2. Dou Di Zhu’ (DDZ) is a popular card game in China. The name – which translates to ‘Fight the Landlord’ – originates from the Cultural Revolution era, when landlords were considered one of the ‘Five Black Categories’ of people (along with rich farmers, counter-revolutionaries, rightists, and criminals). DDZ has been likened to Big Two, and knowledge of poker hands can help one’s game. The game’s popularity in the Middle Kingdom has accelerated since its debut online – it’s the Eastern version of Texas Hold’em. One research firm pegged the number of ‘loyal online DDZ fans’ at 18 million in 2005 and one online gaming platform claims that, in 2008, there are roughly 1.5 million users playing its DDZ game on the internet.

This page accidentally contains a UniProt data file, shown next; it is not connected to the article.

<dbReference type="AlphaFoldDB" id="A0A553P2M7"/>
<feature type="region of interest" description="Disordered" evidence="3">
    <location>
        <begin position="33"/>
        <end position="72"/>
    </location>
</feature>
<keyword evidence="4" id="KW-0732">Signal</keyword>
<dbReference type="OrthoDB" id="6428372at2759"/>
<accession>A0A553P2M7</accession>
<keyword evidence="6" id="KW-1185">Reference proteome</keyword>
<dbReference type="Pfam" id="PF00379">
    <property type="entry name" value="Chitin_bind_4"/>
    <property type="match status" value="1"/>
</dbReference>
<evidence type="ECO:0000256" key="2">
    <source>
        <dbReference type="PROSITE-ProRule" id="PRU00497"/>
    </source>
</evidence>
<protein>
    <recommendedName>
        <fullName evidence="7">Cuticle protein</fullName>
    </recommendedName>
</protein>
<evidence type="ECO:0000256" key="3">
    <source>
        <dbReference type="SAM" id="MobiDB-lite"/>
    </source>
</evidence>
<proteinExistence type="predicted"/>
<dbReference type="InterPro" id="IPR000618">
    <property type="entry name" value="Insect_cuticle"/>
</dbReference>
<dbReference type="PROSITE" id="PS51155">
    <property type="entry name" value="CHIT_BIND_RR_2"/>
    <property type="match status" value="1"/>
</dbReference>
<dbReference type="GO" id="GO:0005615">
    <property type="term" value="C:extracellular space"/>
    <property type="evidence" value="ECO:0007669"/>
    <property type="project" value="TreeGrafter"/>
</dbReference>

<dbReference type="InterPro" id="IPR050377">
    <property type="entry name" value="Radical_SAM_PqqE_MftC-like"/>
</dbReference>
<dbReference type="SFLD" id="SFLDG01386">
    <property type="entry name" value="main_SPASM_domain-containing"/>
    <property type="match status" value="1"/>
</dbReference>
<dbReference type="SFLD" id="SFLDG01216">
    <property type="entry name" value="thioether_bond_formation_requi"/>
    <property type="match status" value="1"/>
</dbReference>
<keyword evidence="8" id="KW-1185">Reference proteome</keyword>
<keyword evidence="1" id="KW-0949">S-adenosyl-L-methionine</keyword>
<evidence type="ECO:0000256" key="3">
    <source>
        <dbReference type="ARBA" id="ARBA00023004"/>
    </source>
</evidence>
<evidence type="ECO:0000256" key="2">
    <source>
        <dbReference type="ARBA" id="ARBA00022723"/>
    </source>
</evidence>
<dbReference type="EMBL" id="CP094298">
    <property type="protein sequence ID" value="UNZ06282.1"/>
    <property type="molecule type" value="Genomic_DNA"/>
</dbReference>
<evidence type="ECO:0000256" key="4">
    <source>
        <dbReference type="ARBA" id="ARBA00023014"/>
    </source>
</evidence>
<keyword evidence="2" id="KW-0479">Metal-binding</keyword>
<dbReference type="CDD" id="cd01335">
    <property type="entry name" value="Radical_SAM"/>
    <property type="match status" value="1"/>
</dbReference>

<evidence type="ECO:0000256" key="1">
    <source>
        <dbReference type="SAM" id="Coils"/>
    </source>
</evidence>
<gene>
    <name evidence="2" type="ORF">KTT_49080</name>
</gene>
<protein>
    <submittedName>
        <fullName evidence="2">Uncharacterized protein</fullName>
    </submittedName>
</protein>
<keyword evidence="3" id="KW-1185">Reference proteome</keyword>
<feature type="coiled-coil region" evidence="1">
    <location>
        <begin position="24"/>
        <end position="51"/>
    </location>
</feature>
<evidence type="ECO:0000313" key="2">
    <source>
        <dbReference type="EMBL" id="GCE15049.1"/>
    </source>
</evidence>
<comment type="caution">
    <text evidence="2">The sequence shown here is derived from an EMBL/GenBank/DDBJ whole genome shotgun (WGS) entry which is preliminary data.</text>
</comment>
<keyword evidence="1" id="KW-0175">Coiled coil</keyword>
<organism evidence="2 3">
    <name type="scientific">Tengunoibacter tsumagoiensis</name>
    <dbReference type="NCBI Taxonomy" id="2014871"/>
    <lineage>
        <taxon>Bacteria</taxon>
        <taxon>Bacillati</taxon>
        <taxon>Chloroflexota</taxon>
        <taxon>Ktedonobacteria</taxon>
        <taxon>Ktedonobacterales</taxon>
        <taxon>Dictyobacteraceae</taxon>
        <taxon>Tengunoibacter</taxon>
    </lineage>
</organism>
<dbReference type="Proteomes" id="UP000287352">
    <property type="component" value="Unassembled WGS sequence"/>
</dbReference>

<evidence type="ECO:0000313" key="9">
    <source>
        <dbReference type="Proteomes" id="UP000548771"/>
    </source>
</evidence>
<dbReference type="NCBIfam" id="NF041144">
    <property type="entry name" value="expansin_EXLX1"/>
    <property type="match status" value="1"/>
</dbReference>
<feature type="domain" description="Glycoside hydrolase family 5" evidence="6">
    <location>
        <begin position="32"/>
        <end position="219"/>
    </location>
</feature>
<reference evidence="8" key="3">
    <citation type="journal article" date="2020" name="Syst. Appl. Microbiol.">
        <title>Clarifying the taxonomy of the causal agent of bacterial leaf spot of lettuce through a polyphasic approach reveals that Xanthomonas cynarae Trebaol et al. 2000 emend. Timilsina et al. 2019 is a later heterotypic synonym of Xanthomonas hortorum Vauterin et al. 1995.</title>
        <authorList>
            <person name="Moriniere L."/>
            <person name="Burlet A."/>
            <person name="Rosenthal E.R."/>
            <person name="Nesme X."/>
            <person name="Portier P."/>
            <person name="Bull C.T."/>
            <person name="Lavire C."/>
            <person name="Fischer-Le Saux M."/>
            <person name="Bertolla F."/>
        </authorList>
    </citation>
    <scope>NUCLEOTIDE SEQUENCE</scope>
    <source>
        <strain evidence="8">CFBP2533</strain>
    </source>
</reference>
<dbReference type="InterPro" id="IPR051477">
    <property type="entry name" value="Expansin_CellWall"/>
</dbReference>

3. ‘Laowai’ is an informal expression for foreigner in Mandarin Chinese. Literally, it means ‘old outsider’. Though it is widely used, the word is slightly tinged with pejorative connotations – not unlike ‘gaijin’ in Japanese or ‘gringo’ for Americans in Spanish. In recent years, increasing sensitivity surrounding the term has prompted some local governments to launch campaigns to educate the Chinese public about the usage of the word.

location information

  • Name: the empty field behind the middle school just south of Zhongshan Nan Er Lu, across from Damuqiao Lu.
  • Address: Zhongshan Nan Er Lu, near Damuqiao Lu
  • Time of story: Late NIght
  • Latitude: 31.197532
  • Longitude: 121.468663
  • Map: Google Maps